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Sunday, November 27, 2011

'The New Tammany Hall'

The historian of the American city on what Wall Street and the 'Occupy' movement have in common, and how government unions came to dominate state and local politics.

'What has the country so angry," says Fred Siegel, "is the sense that crony capitalism has produced a population that lives off the rest of us without contributing. They're right. It's not paranoid."

The economic historian of the American city has spent a lot of this autumn on Wall Street. He met many of the protesters who camped out at Zuccotti Park, before the city's finest cleared them out last week. He also knows the bankers and finds the theater of the Occupy movement ironic.

"They're on the same side of the street politically," he says. "They're both in favor of big government. The Wall Street people I talk to, they get it completely." What he means is that the Bush and Obama administrations bailed out the large banks, and that economic stimulus and near-zero interest rates kept them flush. "Obama's crony capitalism has been very good for New York's crony capitalism," he says. Over at Zuccotti Park, "there are a few people there who do get it, but very little of their animosity follows from this."

One can appreciate why the "we are the 99%" militants might resist Mr. Siegel's logic. He links the liberalism of the 1960s, not any excess of the free market, to today's crisis. The Great Society put the state on growth hormones. Less widely appreciated, the era gave birth to a powerful new political force, the public-sector union. For the first time in American history there was an interest dedicated wholly to lobbying for a larger government and the taxes and debt to pay for it.

A former editor of the left-leaning Dissent magazine, Mr. Siegel has written several well-received books on New York, including the 1997 "The Future Once Happened Here." He calls his hometown "the model for cross subsidies" in America. "Wall Street makes money off the bonds that have to be floated to pay the public sector workers in New York."

Thanks to union clout, he notes, salaries and benefits for teachers, bus drivers and city secretaries have outgained the private sector during this sluggish economy. "Spending is never ratcheted down. It's unconnected to productivity. That can only be sustained by a boom or these extraordinary subsidies we're getting now from the Federal Reserve. But that's gonna stop at some point. And then what happens?"

Other countries have managed to find a way out. During its own "lost decade" after 1993, Canada shaped up its finances and it has weathered the latest economic crises well. New Zealand's Roger Douglas in the 1980s and Germany's Gerhard Schröder in the early 2000s cut into expensive welfare states. In all these cases, Mr. Siegel notes, center-left parties carried out painful reform. "They did this out of necessity." Sooner or later, American politicians will face the "unavoidable" reckoning, he adds. "It's not the mean tea partiers who force this. It's the facts on the ground."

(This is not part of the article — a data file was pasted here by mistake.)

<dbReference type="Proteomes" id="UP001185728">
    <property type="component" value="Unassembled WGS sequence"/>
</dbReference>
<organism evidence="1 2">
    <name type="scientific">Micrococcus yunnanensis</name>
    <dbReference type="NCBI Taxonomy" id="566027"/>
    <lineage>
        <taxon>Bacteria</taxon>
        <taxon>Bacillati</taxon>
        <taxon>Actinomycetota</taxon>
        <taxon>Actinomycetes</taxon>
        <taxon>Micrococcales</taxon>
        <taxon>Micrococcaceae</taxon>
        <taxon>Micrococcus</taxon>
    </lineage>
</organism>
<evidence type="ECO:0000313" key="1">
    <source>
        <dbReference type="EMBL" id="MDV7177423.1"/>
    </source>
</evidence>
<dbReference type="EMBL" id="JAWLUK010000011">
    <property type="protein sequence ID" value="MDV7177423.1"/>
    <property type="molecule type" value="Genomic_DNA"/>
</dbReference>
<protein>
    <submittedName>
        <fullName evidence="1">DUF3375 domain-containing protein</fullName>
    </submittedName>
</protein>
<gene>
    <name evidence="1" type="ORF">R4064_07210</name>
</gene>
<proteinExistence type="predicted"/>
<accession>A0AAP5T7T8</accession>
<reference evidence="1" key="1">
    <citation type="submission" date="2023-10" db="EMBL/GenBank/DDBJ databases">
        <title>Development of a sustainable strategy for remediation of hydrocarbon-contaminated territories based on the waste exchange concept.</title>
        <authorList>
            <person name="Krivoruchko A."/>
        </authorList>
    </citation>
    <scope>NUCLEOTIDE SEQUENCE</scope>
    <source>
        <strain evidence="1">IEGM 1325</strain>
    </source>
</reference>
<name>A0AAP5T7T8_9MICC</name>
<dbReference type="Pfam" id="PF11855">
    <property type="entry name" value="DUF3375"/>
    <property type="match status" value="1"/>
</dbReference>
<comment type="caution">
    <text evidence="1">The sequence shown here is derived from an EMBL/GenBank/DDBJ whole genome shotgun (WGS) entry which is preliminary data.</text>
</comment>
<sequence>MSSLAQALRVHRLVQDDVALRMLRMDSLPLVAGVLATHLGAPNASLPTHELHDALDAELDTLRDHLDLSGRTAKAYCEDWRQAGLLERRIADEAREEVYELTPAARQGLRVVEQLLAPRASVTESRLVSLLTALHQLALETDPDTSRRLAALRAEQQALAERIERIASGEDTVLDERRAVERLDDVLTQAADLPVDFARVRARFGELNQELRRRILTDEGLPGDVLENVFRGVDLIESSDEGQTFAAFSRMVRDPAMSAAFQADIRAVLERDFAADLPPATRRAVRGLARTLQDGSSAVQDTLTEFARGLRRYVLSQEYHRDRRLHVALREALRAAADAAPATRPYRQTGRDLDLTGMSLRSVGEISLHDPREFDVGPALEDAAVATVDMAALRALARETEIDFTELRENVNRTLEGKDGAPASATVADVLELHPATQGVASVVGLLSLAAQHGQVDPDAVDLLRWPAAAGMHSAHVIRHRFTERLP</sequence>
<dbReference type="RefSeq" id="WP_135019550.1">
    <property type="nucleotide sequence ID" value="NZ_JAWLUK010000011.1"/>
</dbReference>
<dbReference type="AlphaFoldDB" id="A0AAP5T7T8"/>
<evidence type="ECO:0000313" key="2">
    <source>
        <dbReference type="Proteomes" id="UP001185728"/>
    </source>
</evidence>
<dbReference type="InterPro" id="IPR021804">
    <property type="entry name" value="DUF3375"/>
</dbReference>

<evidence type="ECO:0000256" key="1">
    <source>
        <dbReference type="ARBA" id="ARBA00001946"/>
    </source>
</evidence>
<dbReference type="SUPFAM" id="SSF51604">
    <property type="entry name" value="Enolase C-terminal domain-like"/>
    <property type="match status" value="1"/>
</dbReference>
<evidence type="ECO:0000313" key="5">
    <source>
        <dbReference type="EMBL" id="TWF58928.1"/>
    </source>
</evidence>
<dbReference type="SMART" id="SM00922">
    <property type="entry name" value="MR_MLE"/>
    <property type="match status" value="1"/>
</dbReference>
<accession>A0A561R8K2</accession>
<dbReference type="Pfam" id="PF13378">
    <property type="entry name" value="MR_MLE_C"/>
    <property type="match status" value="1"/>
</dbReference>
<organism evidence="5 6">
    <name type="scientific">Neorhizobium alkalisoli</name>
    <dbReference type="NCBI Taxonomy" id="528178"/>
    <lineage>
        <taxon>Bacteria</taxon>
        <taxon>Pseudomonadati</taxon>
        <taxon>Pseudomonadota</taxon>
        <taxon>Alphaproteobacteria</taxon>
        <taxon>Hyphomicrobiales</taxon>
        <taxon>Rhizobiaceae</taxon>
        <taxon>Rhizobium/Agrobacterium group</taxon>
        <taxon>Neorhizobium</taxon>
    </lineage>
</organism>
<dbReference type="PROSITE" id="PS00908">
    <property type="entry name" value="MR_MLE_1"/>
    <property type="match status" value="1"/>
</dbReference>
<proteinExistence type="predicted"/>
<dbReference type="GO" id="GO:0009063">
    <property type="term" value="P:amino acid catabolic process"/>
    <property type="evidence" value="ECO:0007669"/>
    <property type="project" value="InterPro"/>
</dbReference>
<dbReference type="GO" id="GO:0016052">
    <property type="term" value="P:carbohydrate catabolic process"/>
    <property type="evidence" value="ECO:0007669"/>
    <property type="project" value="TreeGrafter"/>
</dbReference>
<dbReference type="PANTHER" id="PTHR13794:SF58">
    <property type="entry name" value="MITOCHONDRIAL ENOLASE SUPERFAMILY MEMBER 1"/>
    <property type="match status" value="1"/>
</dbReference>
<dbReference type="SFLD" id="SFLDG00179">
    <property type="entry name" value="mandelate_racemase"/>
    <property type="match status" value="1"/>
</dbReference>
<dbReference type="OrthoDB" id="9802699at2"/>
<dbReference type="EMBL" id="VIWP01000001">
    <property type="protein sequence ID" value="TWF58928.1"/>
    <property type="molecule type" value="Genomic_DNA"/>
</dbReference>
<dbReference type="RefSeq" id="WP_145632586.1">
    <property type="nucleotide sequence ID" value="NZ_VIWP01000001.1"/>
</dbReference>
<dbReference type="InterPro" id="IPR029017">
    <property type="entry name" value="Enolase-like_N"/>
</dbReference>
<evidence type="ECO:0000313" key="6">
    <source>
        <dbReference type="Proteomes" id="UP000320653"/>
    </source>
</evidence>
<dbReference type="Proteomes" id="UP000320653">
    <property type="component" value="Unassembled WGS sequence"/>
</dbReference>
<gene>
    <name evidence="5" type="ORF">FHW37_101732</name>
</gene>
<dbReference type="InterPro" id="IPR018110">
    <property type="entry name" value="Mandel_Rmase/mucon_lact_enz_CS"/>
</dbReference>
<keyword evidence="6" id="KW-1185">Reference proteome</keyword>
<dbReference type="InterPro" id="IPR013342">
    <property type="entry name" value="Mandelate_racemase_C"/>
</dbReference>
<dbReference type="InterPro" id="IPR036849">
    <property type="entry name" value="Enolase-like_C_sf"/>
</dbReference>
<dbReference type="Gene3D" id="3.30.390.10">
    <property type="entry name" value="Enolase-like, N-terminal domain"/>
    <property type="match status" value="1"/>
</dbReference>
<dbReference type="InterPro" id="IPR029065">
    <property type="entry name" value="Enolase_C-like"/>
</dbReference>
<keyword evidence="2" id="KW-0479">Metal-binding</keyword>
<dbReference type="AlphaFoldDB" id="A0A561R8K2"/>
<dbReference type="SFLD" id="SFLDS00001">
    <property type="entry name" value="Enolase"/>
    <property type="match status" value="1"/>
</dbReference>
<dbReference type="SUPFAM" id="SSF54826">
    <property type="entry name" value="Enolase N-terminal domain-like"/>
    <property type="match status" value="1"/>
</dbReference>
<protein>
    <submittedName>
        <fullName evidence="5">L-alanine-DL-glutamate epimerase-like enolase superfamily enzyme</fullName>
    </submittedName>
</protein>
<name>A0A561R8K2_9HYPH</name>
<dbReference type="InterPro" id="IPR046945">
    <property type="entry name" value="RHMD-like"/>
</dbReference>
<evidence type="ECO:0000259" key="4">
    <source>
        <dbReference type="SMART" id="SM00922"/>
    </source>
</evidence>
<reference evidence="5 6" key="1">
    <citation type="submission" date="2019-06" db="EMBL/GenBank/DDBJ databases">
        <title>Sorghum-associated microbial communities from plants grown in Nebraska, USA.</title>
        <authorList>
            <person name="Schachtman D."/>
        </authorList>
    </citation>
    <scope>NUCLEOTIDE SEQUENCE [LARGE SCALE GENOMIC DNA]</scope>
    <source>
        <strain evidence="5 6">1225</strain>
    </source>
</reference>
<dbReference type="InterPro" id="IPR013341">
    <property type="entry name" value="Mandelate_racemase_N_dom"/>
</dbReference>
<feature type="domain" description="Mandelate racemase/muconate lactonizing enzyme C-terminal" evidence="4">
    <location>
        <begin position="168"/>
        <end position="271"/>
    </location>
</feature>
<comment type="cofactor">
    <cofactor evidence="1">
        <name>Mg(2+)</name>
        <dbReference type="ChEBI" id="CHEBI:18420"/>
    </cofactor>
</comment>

And the ground may already be moving. Many American localities are already at the crisis point. Rhode Island's legislature last week sharply cut retirement benefits for current and retired public workers. "A 300% Democratic state!" marvels Mr. Siegel, who was one of the first to sound the warning on the public pensions crisis.

While new Democratic Governors Dan Malloy of Connecticut and New York's Andrew Cuomo are tinkering with reforms, Mr. Siegel calls them "cosmetic" and argues that both men "are playing for time [and] counting on a recovery, which will solve their problems for them." California's Jerry Brown has dealt with his budget shortfalls by pushing the costs down to cities and counties. New Jersey governors used the same tactic before Republican Chris Christie came in. He has been able to persuade enough local Democratic politicians sensitive to the budget problem to win some concessions.

In Mr. Siegel's estimation, only Wisconsin Gov. Scott Walker has tried the needed fix after last year's elections. "Part of the reason Walker has become such a lightning rod" is that he pushed "straight up, unambiguous structural reform." His move to restrict collective bargaining for state employees isn't as important, says Mr. Siegel, as ending the requirement that state workers pay union dues. On his first day in the governor's mansion in 2005, Indiana's Mitch Daniels also stopped deducting dues automatically; most workers chose not to pay. "The union has a guaranteed flow of income, which they then use to lobby the government," says Mr. Siegel. This reform, he adds, "evens the playing field."

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